Questions Contractors Should ask at Interview – Stage of Project
There are a number of questions contractors should ask at interview.
For instance, what stage of the Project am I coming in at?
Start of the Project
It is one of the questions contractors should ask at interview but often forget to ask. However, asking it can give you a good insight into the project.
If you are a Project Manager you want to be coming in at the start of the Project obviously.
As a Project Manager they are likely to tell you the stage the Project is at during the interview.
Replacement of Contractor or Project Manager
If they are well into the project you could be taking over from someone else that they got rid of, if it was a contractor, or moved elsewhere if it is a permie.
This can be good or bad depending on how you play your hand.
If you simply go in and take over the previous disgraced Project Manager‘s estimates then you could be heading for trouble.
If they have gone to the trouble of getting rid of the Project Manager mid project then there must be something seriously wrong.
Take Your Opportunity
What you should say that the first thing you want to do is to make an assessment of the schedules and timetables for the project.
That gives you an opportunity to tell the management that the system is not as far forward as the previous guy told them.
You don‘t have to worry as the previous Project Manager probably made the estimates and his or her credibility is completely shot.
When you tell them that the project will actually take much longer than they had been led to believe they are likely to say ‘We suspected that’.
Make sure that the new schedule is one that you can deliver though.
Analyst – Start of Project
If you are an analyst, you would hope to be coming in at the start of the project.
If you are not, it maybe because there has been scope creep. Either that or they have fallen behind in the project which should ring alarm bells for you.
However, you should so the same as the Project Manager. Make an immediate assessment of the word done to date and the schedules.
Developer on a Software Project
If you are a developer you would want to be coming in at the early stages of development.
Often they bring in developers later on.
That is usually because the project is running behind schedule.
That‘s not a big deal to a developer as they are only responsible for their own programmes. So, it doesn‘t really matter what other people are doing and how they have done.
However, developers should examine any schedules they are given. They should say that the schedules are tighter than they are used to, creating themselves a safety net in case of failure.
Alarm Bells on IT Project
The analyst and the developer will not be so keen to come in and replace someone who has been sacked – especially if it is another contractor.
You should always ask the reasons why they have been got rid of as it may give you an idea of the kind of site it is and their attitude to contractors.
‘He was just a nine-to-five guy’ would be ringing alarm bells for me.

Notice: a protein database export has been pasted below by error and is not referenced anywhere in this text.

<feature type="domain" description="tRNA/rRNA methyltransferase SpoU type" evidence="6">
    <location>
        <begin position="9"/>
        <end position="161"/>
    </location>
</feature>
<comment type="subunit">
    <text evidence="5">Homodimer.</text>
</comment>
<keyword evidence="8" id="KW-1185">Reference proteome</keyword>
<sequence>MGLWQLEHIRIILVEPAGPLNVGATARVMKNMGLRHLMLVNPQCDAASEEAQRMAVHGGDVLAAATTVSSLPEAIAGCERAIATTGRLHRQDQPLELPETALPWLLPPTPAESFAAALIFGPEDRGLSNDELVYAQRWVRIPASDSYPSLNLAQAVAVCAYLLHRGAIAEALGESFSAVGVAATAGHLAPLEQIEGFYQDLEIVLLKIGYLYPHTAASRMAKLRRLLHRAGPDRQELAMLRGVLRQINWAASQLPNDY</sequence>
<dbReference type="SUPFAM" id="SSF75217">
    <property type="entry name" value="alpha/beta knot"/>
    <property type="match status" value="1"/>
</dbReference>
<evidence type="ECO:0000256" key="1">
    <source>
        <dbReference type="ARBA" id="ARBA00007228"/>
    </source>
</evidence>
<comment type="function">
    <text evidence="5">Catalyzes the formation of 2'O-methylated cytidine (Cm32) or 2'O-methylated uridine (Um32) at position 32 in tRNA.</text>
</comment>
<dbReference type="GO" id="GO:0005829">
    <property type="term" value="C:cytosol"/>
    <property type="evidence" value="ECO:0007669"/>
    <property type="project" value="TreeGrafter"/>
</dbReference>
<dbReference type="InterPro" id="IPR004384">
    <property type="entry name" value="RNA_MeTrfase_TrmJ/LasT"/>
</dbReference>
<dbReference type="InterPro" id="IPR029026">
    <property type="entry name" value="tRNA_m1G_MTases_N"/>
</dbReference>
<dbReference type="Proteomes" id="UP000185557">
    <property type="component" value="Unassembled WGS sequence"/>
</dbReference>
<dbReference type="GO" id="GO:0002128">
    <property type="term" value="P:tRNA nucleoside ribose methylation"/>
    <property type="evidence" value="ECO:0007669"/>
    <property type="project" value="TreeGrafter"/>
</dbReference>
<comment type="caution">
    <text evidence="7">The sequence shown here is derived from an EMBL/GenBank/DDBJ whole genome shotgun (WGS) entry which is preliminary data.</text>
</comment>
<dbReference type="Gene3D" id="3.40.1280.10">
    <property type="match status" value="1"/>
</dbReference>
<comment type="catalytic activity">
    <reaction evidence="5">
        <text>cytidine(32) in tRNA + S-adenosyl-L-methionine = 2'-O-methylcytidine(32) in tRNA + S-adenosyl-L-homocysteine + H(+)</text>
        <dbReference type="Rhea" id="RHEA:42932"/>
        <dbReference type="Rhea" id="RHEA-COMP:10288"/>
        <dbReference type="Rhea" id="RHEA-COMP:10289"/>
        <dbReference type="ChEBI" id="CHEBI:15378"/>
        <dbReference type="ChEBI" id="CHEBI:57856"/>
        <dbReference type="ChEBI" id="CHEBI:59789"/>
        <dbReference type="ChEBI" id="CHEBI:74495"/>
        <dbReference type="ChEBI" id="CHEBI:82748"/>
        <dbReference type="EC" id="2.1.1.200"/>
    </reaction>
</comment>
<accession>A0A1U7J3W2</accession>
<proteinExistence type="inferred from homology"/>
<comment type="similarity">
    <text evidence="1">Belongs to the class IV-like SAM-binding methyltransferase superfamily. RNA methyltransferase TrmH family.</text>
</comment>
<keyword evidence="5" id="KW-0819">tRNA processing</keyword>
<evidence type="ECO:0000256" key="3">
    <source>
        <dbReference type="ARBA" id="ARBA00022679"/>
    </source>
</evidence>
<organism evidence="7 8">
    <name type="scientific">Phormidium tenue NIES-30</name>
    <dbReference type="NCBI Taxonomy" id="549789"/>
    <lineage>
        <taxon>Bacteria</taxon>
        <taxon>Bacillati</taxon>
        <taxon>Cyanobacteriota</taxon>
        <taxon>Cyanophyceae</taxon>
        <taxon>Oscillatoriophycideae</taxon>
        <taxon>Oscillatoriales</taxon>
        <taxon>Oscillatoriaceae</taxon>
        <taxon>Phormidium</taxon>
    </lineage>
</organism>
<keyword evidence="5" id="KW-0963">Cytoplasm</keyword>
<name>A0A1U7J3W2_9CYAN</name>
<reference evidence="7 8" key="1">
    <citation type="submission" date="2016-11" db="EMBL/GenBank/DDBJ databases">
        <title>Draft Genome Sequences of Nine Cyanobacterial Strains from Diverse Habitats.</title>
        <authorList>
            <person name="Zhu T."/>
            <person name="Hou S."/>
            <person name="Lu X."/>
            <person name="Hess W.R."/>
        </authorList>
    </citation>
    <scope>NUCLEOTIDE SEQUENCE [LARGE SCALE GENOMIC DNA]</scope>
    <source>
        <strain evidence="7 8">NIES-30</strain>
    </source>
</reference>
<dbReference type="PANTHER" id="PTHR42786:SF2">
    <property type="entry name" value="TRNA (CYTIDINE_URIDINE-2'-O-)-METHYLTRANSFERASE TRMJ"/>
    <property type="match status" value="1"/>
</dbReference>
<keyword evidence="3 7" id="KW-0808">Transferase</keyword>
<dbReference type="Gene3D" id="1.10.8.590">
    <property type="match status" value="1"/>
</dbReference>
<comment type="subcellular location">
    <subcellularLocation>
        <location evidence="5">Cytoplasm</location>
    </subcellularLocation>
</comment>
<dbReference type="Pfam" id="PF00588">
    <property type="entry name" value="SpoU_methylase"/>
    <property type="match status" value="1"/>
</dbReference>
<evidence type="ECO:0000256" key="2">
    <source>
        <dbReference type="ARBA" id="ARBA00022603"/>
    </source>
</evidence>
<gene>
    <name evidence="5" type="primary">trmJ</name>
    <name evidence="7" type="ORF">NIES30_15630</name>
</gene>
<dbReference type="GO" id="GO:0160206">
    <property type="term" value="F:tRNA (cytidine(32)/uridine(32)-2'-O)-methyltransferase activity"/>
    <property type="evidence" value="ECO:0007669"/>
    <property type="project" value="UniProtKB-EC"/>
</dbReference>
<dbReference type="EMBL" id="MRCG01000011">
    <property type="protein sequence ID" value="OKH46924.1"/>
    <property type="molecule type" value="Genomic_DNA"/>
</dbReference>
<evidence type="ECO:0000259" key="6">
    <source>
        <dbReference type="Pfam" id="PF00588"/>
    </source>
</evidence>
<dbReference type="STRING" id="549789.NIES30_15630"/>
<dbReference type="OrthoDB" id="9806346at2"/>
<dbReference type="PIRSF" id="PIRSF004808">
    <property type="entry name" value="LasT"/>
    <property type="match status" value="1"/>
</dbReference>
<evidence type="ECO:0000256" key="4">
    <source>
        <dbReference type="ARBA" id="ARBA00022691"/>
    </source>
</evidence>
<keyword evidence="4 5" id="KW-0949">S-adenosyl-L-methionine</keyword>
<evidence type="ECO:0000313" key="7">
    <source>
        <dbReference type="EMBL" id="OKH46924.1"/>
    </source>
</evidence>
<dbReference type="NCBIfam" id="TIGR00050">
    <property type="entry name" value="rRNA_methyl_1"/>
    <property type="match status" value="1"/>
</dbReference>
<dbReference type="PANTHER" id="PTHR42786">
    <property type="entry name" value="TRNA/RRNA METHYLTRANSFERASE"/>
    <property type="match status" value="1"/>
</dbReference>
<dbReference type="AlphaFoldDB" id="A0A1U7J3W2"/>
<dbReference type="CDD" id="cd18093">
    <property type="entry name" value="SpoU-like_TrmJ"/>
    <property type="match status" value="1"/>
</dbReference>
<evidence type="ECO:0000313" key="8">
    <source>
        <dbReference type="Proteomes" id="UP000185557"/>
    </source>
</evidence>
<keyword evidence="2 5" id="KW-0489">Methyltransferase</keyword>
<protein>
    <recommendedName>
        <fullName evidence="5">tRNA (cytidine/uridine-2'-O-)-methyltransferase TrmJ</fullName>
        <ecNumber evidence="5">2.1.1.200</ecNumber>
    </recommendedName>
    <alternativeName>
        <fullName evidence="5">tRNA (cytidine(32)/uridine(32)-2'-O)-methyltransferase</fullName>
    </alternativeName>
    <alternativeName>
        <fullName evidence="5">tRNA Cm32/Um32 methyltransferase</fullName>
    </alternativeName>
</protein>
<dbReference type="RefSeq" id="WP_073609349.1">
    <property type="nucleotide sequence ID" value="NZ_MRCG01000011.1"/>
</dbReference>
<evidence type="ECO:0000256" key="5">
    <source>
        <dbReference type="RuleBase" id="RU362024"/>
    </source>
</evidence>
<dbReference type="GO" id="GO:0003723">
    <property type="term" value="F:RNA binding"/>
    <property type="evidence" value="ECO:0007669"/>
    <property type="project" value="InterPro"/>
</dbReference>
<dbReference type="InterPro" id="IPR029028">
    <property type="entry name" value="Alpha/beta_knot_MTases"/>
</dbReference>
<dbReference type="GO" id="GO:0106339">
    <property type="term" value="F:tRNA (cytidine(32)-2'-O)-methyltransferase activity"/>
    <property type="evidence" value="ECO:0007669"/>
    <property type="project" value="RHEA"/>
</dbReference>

‘We expect so much more form a contractor’ might be another one.
Replacing a Sacked Contractor
It happened to me on my first day that the other guys told me that I had replaced a contractor who had been sacked.
Firstly, I had to take over his programmes which he had already written and not tested.
Secondly, I think that the previous contractor was the only contractor there and had had a hard time from the permies.
It was not the best contract I was ever on as they had a bad attitude to contractors.
It was away from home and they used to go out with each other and not invite me.
Invited by Project Manager
One time at the beginning the Project Manager invited me along for a meal.
It was a good enough night out but when the Project Manager was paying the bill one of the permies demanded that I should pay for my meal as I was a contractor.
The others seemed to concur although they didn‘t say anything.
I didn‘t, of course, he having invited me out.
However, i was never invited along again to any of their frequent nights out.
Pressure must have been put on the Project Manager.
Ask questions about attitude to Contractors
If the previous person in your job was a contractor who had been sacked you need to ask more questions like ‘Are there many contractors here?’ and ‘what is the attitude towards contractors here?’
If they tell you one thing and it turns out to be another you can always use that as an excuse if you want to leave the contact early.
Too many contractors have had to spend too much time at bad contracts when they could have avoided that with the right questions contractors should ask at interview.
If you are really desperate you might take the job anyway but at least you‘ll have some idea of what you are letting yourself in for.
Of course, if you have another contract you can go to, you might well decide to take that one instead if you have a bad feel after the questions above.
Those are some questions contractors should ask at interview.
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